To learn how to do headstand yoga is not an easy process. You have to at first practice some preparatory poses and after that you should practice the step-by-step process of headstand yoga. Sirsasana is not a position for beginners and is best learned how to do headstand yoga is with the help of an experienced teacher.
“Sirsa” means “Head”
“Asana” means “Pose”
The headstand yoga (Sirsasana) is referred to in yoga as the “king of asanas”. In Salamba Sirsasana we see the world upside down.
BKS Iyengar writes in “Light on Yoga” (1995): “The best way to overcome fear is to face what we fear with equanimity”. Salamba Sirsasana, with regular practice, can help overcome anxiety and has many other positive effects.
How To Do Headstand Yoga?
Before doing Headstand yoga (generally called Salamba Sirsasana), preparatory asanas should be practiced. Only when you have mastered them completely, it makes sense to start practicing Sirsasana. In some yoga traditions, this is viewed differently and beginners without yoga experience or preparatory asanas are allowed to do the headstand. This is physiologically dangerous and can increase the fear of standing on your head.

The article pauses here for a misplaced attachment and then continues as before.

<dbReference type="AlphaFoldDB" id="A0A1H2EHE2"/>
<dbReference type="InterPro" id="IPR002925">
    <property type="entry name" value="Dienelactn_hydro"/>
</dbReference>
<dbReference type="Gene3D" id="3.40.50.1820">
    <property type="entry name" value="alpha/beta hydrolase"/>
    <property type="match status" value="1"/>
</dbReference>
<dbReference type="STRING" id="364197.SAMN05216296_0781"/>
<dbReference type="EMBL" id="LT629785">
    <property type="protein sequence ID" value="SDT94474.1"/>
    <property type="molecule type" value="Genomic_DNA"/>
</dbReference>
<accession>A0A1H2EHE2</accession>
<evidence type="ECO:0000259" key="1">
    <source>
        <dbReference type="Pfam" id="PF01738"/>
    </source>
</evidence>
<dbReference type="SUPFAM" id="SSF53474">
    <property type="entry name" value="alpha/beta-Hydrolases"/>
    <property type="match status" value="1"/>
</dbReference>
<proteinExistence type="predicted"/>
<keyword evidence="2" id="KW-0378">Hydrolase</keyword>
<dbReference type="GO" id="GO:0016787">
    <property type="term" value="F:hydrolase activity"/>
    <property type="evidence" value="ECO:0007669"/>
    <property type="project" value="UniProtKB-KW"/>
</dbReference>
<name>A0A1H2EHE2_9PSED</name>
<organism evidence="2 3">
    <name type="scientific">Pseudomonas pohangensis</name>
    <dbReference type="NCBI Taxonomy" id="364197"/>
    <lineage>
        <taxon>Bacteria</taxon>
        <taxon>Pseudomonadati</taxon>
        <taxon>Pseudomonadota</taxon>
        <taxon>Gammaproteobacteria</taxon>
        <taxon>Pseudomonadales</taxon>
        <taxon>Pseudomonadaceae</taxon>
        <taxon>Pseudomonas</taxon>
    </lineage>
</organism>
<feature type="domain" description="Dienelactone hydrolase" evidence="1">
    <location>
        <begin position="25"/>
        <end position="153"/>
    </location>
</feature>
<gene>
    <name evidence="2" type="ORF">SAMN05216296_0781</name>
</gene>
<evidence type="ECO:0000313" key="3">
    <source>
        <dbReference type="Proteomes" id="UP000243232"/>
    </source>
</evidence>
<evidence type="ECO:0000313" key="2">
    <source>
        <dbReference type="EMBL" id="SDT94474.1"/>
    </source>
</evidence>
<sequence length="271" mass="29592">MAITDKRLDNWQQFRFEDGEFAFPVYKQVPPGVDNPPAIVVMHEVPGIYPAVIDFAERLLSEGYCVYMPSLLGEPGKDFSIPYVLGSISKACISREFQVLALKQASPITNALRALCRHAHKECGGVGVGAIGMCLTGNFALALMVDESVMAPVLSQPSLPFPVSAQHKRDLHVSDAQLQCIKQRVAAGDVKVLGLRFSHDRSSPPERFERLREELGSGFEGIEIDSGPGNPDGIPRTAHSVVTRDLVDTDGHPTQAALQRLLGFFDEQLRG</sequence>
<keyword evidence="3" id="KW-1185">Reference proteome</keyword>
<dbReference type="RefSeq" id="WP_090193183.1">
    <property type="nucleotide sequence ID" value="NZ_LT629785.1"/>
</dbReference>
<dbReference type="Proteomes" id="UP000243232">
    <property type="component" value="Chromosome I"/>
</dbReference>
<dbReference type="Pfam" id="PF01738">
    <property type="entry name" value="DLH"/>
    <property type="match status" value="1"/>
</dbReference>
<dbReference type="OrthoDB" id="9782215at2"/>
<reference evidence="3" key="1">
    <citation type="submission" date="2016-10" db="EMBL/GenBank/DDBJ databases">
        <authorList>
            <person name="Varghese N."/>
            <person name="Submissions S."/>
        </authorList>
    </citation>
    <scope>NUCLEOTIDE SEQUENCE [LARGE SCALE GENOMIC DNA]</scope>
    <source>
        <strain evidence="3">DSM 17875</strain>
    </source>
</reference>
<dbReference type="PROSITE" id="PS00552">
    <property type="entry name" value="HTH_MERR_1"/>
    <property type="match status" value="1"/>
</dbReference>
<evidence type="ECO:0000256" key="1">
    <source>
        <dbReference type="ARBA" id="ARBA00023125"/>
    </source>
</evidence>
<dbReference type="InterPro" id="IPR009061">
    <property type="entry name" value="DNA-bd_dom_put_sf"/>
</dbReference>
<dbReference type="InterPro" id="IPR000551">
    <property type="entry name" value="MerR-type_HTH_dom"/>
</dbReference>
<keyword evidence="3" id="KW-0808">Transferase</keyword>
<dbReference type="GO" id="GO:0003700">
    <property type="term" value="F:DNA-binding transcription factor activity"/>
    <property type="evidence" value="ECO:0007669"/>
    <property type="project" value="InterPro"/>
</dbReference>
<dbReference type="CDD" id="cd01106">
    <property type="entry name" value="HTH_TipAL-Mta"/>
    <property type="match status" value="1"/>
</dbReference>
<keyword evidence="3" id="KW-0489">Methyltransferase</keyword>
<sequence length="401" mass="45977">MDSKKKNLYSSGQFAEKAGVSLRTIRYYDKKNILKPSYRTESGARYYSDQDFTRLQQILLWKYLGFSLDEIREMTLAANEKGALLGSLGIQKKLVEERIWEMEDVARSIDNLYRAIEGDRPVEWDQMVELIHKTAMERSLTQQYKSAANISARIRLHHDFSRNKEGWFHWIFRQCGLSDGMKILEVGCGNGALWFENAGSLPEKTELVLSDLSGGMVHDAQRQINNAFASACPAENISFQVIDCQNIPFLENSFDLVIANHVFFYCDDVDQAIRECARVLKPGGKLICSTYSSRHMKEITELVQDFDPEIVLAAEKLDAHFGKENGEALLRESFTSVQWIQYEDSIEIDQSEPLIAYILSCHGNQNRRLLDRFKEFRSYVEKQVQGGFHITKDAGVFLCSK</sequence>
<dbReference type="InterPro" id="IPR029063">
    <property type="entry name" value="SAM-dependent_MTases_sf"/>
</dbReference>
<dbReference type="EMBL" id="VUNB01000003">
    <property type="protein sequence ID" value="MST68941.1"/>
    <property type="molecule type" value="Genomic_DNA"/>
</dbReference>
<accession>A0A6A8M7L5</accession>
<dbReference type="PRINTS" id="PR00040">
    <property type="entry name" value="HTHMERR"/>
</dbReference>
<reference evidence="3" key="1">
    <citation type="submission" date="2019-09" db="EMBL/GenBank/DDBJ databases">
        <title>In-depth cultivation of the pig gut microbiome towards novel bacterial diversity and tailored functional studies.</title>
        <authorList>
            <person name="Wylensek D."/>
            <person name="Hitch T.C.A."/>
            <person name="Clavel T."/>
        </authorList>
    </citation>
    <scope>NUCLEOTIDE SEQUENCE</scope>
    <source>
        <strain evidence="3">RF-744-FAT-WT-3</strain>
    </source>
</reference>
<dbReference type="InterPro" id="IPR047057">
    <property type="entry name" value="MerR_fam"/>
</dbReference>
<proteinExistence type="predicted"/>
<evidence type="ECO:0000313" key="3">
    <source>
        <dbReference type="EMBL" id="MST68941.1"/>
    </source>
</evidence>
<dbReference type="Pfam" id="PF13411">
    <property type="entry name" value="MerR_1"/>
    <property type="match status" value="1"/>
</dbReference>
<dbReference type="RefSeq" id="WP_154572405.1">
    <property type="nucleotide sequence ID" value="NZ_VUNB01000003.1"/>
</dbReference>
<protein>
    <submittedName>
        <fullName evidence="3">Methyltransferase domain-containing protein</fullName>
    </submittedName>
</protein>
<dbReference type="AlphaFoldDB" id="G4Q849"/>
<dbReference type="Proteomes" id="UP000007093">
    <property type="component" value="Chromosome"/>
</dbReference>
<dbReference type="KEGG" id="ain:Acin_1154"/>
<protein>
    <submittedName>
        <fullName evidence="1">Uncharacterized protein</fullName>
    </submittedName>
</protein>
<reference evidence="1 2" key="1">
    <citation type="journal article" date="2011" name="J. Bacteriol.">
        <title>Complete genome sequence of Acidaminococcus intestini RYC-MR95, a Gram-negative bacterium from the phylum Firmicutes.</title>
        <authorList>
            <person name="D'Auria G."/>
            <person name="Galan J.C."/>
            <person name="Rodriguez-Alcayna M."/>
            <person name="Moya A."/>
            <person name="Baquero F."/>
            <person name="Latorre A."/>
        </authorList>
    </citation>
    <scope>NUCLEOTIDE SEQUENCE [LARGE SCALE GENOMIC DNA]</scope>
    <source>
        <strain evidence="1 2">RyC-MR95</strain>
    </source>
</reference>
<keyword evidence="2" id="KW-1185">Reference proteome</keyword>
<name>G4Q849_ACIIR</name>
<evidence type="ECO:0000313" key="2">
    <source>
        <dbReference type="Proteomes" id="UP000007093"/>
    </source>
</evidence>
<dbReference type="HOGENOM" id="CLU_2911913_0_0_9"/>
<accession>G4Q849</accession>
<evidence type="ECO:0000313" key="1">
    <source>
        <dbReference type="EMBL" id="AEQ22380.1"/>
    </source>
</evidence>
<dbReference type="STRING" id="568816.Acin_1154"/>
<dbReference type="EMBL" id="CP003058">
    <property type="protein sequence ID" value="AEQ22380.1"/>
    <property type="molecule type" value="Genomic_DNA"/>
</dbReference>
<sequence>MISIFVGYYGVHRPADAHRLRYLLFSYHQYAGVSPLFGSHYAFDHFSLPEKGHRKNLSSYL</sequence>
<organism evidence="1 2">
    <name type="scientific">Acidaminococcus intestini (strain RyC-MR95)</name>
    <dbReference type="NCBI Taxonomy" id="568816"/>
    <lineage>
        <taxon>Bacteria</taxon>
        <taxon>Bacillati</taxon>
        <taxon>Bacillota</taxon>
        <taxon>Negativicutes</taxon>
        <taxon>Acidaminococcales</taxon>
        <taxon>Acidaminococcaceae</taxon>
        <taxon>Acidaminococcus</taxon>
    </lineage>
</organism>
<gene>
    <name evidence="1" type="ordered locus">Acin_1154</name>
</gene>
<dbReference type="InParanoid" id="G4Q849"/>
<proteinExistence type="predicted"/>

The headstand, like the shoulder stand yoga, is one of the reverse postures. It is best to prepare for a reversal through standing asanas and side turns. Standing and seated forward extensions provide physical and mental preparation so that adverse effects can be avoided, such as headaches, neck pain, tension in the eyes, and the sudden rush of blood to the head or psychological fear of improper execution.